Crain's Review: Start Garden builds an ecosystem for startups
When Kirsten Field saw the novelty gifts at the Secret Santa Shop at her children’s elementary school, she was frustrated. She thought, there has to be a better product out there. So she built a business that would offer something better.
Field founded Elf Factory, now Kids Crafts Inc, which makes craft kits that allow parent organizations to run Secret Santa shops in their schools. In 2013, the company caught the attention of Start Garden. Established in 2012 by ArtPrize founder Rick DeVos, grandson of Amway co-founder Richard DeVos, Start Garden began as a $15 million seed fund that gave at least $5,000 a week to two startups. Not only did Elf Factory receive a $5,000 grant, which Field used to launch her business, but she also obtained valuable free services, from legal to SEO advice.
When Field returned to report on the company’s progress a few months later, Elf Factory received another $20,000 in funding.
Like many entrepreneurs, the Holland, Michigan resident started by growing her business from her home. But Field knows she’s in good company. “Western Michigan has this culture of startup businesses and small businesses,” she said.
Michigan has always been known for large, international companies such as Amway, Ford Motor Co. and General Motors Co. Now, business accelerators, state and local governments, corporations and schools are investing more heavily in startups — from biotech firms to craft breweries and artisan makers — that help power the economy.
Stewart Thornhill, executive director of the University of Michigan Zell Lurie Institute for Entrepreneurial Studies, said Michigan has a cost-of-living advantage for startups, compared with those in San Francisco, Austin or Boston.
“That's the kind of thing that can sustain an entrepreneurial ecosystem. If it's a cool place to live, then entrepreneurs will want to stay,” he said.
Some advantages to entrepreneurs are Michigan’s strengthening economy, robust environment for innovation, new technology and access to capital. In a 2016 report, CNBC ranked Michigan in the top 10 for each.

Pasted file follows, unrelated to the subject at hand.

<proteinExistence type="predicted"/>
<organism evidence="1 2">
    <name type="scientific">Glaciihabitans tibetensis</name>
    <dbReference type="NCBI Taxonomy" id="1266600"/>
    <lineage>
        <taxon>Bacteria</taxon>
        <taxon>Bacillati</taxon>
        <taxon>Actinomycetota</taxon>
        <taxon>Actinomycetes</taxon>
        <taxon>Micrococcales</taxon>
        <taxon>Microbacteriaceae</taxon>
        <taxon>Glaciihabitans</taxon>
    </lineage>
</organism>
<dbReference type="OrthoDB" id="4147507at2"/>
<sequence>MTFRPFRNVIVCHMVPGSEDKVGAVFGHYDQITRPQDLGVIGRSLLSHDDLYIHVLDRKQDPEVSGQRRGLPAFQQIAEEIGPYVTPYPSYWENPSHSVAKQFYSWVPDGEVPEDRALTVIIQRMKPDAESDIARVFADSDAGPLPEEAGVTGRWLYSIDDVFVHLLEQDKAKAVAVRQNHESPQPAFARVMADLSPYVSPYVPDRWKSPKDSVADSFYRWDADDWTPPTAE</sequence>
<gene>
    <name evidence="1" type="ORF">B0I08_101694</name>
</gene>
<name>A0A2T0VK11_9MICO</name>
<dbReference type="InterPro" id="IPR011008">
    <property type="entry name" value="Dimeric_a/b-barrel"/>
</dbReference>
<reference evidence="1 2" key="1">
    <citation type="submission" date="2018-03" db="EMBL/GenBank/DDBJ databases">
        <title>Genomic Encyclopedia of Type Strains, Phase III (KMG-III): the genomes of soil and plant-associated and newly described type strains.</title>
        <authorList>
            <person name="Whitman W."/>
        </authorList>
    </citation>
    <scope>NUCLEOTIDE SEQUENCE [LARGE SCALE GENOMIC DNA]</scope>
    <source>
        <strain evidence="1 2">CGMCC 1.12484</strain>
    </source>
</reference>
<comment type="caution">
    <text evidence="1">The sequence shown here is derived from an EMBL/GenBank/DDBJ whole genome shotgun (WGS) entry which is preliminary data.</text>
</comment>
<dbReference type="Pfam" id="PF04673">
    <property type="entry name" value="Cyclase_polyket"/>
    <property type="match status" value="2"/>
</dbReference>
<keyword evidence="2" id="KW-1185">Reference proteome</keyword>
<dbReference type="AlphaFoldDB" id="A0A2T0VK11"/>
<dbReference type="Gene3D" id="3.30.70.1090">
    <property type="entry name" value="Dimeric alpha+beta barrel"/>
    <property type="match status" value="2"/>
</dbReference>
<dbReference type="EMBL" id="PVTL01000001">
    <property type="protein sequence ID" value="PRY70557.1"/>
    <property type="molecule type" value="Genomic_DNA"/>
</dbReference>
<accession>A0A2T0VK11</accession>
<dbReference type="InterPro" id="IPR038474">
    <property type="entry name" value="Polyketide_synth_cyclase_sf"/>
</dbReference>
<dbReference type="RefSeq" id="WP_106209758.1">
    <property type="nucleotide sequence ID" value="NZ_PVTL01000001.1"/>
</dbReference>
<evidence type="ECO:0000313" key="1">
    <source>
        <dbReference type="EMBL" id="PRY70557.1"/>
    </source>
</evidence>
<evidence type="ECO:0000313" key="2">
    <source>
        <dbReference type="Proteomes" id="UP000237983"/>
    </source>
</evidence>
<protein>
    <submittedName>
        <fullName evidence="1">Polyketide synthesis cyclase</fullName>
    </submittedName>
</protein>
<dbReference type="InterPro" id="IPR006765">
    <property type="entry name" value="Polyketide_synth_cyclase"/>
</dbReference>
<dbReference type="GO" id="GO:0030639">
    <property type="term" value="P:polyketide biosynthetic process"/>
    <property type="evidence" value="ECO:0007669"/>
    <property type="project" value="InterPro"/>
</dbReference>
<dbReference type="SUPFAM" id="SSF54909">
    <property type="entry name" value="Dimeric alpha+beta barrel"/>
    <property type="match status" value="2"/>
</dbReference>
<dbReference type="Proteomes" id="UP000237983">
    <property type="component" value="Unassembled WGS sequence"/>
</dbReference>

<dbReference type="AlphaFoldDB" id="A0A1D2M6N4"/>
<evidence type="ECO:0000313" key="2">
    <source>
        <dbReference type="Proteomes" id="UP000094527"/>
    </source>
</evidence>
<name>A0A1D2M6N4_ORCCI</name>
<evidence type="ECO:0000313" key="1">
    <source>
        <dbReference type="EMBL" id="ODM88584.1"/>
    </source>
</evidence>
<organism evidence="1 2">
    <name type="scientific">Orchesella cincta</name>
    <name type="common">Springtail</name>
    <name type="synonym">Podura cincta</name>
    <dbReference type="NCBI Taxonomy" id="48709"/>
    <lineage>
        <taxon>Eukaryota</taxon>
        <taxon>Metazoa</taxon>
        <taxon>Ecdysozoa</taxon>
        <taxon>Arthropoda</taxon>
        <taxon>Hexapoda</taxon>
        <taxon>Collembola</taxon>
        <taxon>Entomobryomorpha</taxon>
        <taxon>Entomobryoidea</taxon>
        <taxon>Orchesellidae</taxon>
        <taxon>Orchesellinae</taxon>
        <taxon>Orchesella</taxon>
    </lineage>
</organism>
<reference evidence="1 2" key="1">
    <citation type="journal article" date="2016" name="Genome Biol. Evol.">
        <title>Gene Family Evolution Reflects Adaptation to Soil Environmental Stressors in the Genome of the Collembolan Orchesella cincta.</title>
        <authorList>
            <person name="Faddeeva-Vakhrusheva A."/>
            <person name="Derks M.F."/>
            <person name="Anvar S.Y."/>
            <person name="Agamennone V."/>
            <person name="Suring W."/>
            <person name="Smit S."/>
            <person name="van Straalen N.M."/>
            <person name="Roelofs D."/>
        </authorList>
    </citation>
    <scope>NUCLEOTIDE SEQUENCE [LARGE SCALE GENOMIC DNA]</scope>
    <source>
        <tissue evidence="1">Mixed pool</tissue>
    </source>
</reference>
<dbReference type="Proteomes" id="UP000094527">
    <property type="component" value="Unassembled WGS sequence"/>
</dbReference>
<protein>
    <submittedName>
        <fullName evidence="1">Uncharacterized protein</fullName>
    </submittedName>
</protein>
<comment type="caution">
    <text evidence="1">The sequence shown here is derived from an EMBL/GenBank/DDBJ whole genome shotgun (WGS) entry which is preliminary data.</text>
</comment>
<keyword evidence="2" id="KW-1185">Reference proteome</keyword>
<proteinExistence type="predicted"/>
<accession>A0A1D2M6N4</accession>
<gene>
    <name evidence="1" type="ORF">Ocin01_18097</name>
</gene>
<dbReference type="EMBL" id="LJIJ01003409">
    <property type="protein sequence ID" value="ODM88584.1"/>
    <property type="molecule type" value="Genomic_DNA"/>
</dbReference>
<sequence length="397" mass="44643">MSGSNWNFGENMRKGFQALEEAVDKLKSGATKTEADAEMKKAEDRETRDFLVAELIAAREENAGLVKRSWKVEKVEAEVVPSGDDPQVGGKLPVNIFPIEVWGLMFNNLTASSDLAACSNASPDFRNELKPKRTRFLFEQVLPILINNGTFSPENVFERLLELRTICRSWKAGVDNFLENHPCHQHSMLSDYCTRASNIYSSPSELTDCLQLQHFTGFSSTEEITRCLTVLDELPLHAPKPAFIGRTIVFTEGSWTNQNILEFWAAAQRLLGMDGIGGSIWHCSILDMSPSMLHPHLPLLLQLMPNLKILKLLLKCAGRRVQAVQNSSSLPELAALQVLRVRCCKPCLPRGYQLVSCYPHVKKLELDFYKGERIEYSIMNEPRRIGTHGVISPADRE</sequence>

Jim Proppe, managing partner-elect for Southfield-based accounting and consulting firm Plante Moran PLLC, said another reason entrepreneurs are finding success in Michigan is the number organizations that help entrepreneurs get off the ground. For example, Plante Moran works with Ann Arbor Spark, a business development organization, by consulting with business owners, connecting them to capital and acting as a sounding board.
In 2015, Start Garden founded Seamless Coalition and Accelerator, a consortium composed of Steelcase Inc., Amway, Faurecia SA, Meijer Inc., Spectrum Health and Priority Health that invests in and cultivates Internet of Things startups. Participating companies receive business counseling, training, mentoring and the opportunity to rub elbows with CEOs of major companies they might otherwise never meet. Seamless invested more than $2.5 million in seven companies in 2015 and those companies received another $1.5 million from other investors, orders and contracts.
Justin Teitt, CEO at Holland-based touch technology company AlSentis, has said participation in the Seamless program has helped his company land previously unattainable meetings.
Last year, the New Economy Initiative NEIdeas competition gave 30 Michigan companies $10,000 each and two companies $100,000 each to help grow their ideas.
And Motor City Match, a Detroit Economic Growth Corp. program, awarded 15 entrepreneurs a total of $600,000 earlier this year.
“Access to capital is huge. Without the startup capital and the ability to have cash early on, these startups, even if they are profitable, will find it very difficult to grow. They need money to keep going,” Proppe said.
While Elf Factory doesn’t have the name recognition of a new micro-distillery or the venture capital backing some Internet of Things companies have received, its growth has been solid. In fact, Paul Moore, chief marketing officer at Start Garden, said Elf Factory paid back the $20,000 Start Garden convertible debt.
Elf Factory grew from working with six schools in 2015 to 50 in 2016, and 75 in 2017. They are creating a one stop shop for teachers and moms to get quality crafts kits at a reasonable price.
Their kits are perfect for Holiday classroom parties, Valentine Grams, Muffins with Moms events, Breakfast with Santa, After School programs, birthday parties and as a replacement for Candy Grams, the list goes on and on.